The only drawback to holidaying in Burgundy, France's greatest food and wine region, is that you risk returning home fleshier and heavier than when you arrived. Unless, of course, you burn off the extra calories with a self-powered vacation on two wheels.
A bike trip through Burgundy is truly the perfect answer to the inescapable gluttony here. It was also a 60th birthday trip for a good friend right before the pandemic hit. She's a budding oenophile and an avid bicyclist, so the entire itinerary was meticulously arranged and booked through Backroads, the active travel specialist, who came up with a program that combined her passions for cycling, eating, and drinking.
All we -- a group of seven friends -- had to do was show up, sleep in ancient abbeys, eat at Michelin-starred restaurants, and then bike through stone villages from one glorious vineyard to the next, where we'd pretend to be interested in vintners talking about "climats" and "terroir," and hold out our glasses.
The trip began in Dijon, a quick hour-and-forty-minute ride from Paris on the speedy TGV train. In this condiment capital of Burgundy, we met our leaders, Dom, a tattooed French-Canadian who lived in the Pyrénées, and Martyn, a soft-spoken Scotsman. Both looked, in physique and attire, as though they had just finished the Tour de France.
We were comfortably shuttled out of the city center in a large van, which would hold our suitcases in the back and our bikes on the roof. It also offered a safety net for the inexperienced cyclists among us -- me -- whenever the route involved more trafficked thoroughfares.
(A quick explanation: I spent my childhood in India, where there's no equivalent of the great American rite of passage of putting your children on a bike and watching them pedal off. The first time I got on one I was in my late 20s, and from then to now -- about 30 years -- I've perhaps done about a dozen bike rides, all on quiet back roads in upstate New York and the Hamptons. I almost didn't go on the Burgundy trip, worried I'd be over my head. But after a chat with a specialist from the company, I was assured that I could hop on the van whenever and as often as I wanted.)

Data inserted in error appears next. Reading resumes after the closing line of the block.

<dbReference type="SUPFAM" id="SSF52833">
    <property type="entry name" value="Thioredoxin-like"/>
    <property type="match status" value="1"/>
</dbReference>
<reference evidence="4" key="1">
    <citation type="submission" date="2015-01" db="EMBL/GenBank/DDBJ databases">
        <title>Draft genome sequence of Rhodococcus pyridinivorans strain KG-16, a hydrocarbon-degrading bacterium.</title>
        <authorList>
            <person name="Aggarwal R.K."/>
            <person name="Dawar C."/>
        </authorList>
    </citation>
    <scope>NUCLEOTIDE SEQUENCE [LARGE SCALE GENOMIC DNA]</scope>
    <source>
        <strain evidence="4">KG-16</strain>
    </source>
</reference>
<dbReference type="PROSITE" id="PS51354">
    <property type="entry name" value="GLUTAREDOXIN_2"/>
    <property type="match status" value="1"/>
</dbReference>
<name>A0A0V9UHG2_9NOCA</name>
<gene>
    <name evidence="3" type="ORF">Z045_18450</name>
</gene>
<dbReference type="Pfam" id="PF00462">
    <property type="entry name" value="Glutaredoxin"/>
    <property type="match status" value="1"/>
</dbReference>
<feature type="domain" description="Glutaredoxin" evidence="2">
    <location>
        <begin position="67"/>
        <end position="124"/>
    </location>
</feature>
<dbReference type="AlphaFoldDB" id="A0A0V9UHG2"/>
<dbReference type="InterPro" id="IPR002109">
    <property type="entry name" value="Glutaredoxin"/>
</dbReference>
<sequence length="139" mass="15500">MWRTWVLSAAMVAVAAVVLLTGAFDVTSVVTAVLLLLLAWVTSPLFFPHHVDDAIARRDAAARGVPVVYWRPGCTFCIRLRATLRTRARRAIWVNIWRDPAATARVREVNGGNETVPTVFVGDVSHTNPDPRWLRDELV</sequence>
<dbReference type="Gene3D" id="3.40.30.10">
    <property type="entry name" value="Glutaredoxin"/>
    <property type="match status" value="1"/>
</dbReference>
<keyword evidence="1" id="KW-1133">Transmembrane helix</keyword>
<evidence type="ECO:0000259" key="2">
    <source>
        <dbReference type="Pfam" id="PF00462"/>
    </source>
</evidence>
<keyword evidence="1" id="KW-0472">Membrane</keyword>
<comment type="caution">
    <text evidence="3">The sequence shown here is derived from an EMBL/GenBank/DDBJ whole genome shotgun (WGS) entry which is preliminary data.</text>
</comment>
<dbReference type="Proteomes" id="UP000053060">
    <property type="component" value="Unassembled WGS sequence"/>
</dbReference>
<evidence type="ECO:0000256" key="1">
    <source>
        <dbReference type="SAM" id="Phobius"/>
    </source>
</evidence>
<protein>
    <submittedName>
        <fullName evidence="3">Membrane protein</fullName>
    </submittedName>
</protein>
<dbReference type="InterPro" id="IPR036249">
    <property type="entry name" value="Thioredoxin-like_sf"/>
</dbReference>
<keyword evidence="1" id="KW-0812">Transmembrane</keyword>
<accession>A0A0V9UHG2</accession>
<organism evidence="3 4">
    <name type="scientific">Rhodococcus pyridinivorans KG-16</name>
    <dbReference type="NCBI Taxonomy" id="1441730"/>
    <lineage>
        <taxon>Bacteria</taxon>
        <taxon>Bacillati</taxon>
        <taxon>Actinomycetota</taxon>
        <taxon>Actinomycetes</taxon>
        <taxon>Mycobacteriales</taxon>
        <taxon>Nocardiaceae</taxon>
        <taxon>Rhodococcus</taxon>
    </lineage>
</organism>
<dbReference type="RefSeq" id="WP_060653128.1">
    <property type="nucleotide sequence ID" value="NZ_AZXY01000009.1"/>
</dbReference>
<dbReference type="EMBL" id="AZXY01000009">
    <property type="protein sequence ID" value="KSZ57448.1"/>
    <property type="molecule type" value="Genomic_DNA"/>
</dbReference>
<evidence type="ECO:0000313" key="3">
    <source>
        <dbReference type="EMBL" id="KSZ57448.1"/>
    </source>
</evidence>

Forty minutes out of Dijon, we were in Chateauneuf-en-Auxois, a member of the Plus Beaux Villages de France (Most Beautiful Villages of France) association, that has to date nominated 161 gems around the country. Chateauneuf boasts one of the last remaining examples of the 14th-century Burgundian architecture, built to defend the area during the Hundred Years War.
We were also in picnic paradise: Sleepy, leafy, and lusciously bucolic countryside. So, under a wide-spreading oak, Martyn laid out our first lunch of cheeses, charcuterie, olives, pâté, and freshly-baked bread he had picked up in Dijon. Oh, and of course, there was wine.
Our first afternoon of riding was a leisurely 13 miles, alongside the Burgundy canal, en route to the tranquil Ouche valley to the Abbaye de la Bussière, our home for two nights. An English couple own this gargoyled national monument and must have spent a small fortune preserving the 12th-century Cistercian abbey's architecture and transforming it into a decadent hotel, set on an 18-acre park.